• Harassment, intimidation and bullying: 4
  • Fights: 4
  • Threats: 3
  • Kidnapping: 0
  • Robbery: 0
  • Sex offense: 0 

Vandalism

  • Arson: 0
  • Bomb threat: 0
  • Burglary: 0
  • Damage to property: 12
  • Fake bomb: 0
  • Fire alarm offense: 0
  • Fireworks offense: 0
  • Theft: 2
  • Trespassing: 1

Weapons 

  • Weapon incidents: 6

Substance Abuse 

  • Use confirmed: 1
  • Possession: 7
  • Sale/distribution: 0

Total incidents: 45

Cost to district: $1,641

Jim Corcoran November 21, 2012 at 10:00 PM
A high school in Appleton, Wisconsin tried an experiment under the enlightened guidance of their principal, LuAnn Coenen. She wanted to see if she could positively affect the fighting, weapons-carrying and general lack of focus and discipline in the school by changing the food the kids ate. Vending machines were replaced with water coolers; hamburgers and French fries were taken off the menu and replaced with fresh vegetables and fruit, whole grain breads and a salad bar. With the departure of junk food, she also saw the departure of vandalism, litter and the need for police patrolling her hallways. The students were calm, socially engaged and focused on their schoolwork. Problems were minimal. And all Ms. Coenen did was change the menu! Please watch "Forks Over Knives" for FREE to learn more about the implications of a meat-based diet vs a plant-based diet. Go to http://www.hulu.com/watch/279734 and do yourself and your family a favor! & Dr. Antonia Demas conducted a pilot program for youthful offenders at Bay Point School, a controlled residence for select male juvenile delinquents. Incorporating the principles of her curriculum, Demas' results were astounding: Grade point averages increased, athletic performance and strength improved, aggressive behavior declined, acne cleared, excess weight came down, and every single one of the participants reported general improvements in well-being. http://foodstudies.org/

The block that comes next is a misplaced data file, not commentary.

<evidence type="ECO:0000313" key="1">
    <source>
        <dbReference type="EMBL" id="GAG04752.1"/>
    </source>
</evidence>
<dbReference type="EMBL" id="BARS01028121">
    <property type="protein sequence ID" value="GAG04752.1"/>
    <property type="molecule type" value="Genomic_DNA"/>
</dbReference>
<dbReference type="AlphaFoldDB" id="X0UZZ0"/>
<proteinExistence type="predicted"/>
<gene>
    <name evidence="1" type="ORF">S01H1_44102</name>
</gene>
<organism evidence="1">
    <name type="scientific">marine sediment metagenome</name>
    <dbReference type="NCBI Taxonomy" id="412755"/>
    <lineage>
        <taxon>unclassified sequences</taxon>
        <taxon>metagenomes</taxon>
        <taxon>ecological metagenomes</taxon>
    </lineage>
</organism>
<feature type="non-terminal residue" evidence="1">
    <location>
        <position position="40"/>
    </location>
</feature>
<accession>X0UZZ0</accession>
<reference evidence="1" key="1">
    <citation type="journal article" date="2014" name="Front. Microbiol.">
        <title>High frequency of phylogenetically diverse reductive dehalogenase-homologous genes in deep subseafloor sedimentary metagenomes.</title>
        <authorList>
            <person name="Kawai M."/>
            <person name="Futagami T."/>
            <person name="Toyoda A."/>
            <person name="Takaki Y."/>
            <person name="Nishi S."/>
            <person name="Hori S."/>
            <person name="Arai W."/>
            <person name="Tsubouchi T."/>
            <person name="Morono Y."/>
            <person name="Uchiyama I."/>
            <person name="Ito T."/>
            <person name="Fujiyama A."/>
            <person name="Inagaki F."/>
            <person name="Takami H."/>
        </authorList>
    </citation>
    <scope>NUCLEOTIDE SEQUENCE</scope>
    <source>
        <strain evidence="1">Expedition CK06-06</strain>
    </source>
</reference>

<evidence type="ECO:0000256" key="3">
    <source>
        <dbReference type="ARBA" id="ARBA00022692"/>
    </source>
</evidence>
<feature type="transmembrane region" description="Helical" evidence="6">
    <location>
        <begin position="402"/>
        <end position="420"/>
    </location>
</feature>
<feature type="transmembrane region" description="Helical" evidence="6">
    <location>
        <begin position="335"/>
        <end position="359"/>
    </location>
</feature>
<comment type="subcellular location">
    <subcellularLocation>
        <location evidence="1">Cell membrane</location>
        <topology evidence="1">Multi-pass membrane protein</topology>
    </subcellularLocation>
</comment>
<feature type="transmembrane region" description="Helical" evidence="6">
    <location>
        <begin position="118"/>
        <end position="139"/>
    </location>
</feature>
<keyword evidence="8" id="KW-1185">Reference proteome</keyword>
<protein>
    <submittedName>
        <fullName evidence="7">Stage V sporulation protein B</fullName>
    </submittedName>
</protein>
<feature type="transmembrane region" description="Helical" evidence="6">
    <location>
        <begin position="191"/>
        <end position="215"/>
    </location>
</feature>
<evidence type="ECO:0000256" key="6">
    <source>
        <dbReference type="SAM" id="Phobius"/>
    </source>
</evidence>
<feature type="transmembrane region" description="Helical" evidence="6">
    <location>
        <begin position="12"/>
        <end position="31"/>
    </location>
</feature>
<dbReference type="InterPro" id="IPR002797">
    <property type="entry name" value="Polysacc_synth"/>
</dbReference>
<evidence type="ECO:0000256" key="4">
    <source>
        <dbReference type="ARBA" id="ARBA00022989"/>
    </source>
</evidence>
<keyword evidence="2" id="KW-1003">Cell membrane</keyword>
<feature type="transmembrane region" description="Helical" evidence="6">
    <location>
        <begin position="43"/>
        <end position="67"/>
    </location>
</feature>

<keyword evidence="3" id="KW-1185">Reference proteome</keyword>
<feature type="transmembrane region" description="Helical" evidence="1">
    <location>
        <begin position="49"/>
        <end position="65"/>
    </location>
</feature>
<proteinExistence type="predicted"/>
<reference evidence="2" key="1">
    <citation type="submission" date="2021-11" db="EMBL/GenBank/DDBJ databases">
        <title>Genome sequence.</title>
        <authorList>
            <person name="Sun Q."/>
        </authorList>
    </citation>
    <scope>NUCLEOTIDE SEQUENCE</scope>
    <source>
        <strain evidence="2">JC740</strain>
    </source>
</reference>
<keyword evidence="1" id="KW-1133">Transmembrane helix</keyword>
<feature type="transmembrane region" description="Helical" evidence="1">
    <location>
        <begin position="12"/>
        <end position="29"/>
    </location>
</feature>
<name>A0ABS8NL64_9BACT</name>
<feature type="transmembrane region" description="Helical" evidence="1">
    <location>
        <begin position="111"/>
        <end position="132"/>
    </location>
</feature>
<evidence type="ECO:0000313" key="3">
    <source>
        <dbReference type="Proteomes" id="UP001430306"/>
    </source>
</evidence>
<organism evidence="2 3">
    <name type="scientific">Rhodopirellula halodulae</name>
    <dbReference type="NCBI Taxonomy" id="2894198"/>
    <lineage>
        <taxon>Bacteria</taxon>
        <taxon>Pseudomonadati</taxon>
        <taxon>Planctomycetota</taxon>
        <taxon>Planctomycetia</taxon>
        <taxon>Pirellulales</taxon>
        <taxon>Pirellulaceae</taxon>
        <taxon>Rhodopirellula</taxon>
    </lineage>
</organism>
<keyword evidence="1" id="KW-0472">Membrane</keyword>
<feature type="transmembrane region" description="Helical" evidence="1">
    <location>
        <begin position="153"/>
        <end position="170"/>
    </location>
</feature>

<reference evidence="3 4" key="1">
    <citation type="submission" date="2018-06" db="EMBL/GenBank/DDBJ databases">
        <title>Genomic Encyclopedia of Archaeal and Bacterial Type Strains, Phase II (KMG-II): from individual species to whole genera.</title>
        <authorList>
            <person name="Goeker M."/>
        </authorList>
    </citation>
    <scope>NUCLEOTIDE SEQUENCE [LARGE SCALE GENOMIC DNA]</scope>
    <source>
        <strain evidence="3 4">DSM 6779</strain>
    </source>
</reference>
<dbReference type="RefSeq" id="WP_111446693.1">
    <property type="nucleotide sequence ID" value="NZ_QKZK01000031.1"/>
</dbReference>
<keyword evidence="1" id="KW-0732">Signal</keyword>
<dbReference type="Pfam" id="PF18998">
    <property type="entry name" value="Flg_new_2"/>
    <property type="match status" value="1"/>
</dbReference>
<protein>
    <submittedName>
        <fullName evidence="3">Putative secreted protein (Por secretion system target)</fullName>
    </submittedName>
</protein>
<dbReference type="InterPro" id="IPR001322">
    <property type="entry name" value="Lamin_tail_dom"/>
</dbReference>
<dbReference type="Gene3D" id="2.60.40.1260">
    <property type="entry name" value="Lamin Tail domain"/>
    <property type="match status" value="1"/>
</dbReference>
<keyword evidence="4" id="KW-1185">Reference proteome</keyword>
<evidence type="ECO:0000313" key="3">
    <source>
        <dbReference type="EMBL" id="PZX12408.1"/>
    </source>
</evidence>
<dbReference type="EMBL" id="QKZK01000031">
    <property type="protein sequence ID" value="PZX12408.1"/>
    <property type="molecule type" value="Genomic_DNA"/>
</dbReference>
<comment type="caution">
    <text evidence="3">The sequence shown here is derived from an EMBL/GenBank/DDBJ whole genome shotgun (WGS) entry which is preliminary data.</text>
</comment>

A. Gideon November 23, 2012 at 04:41 PM
Out of curiosity, did that school in Appleton have an "open campus" which permitted students to hunt down their own meals outside the cafeteria? ...Andrew
Acosta November 25, 2012 at 12:48 PM
Why does this report break down the incidents by "general education" vs "special education". Is there an agenda regarding special education? Isn't this a type of profiling? My kids don't even go to MHS and I take offense at this type of data slicing.
esther November 28, 2012 at 04:17 AM
You can't just stuff kids full of vegetables and expect them to have energy- and I am NOT talking about loading the kids up with sugar- high energy foods can be healthy like fish, nuts, and lean chicken. To tell you the truth I do not thing that changing food is a magical way to stop incidents. How about some consistent discipline, real consequences, and team building with students to promote pride in self and school? These programs which may exist in our schools need to be more broad-based and just for the select few. And for the record it is disturbing that the report separated special education students from regular education students. I, for one, do not see the reason for this. Love to hear the reason for that but won't get one.
esther November 28, 2012 at 04:18 AM
Good point- not to mention those who bring their own lunch and those who have no lunch at all............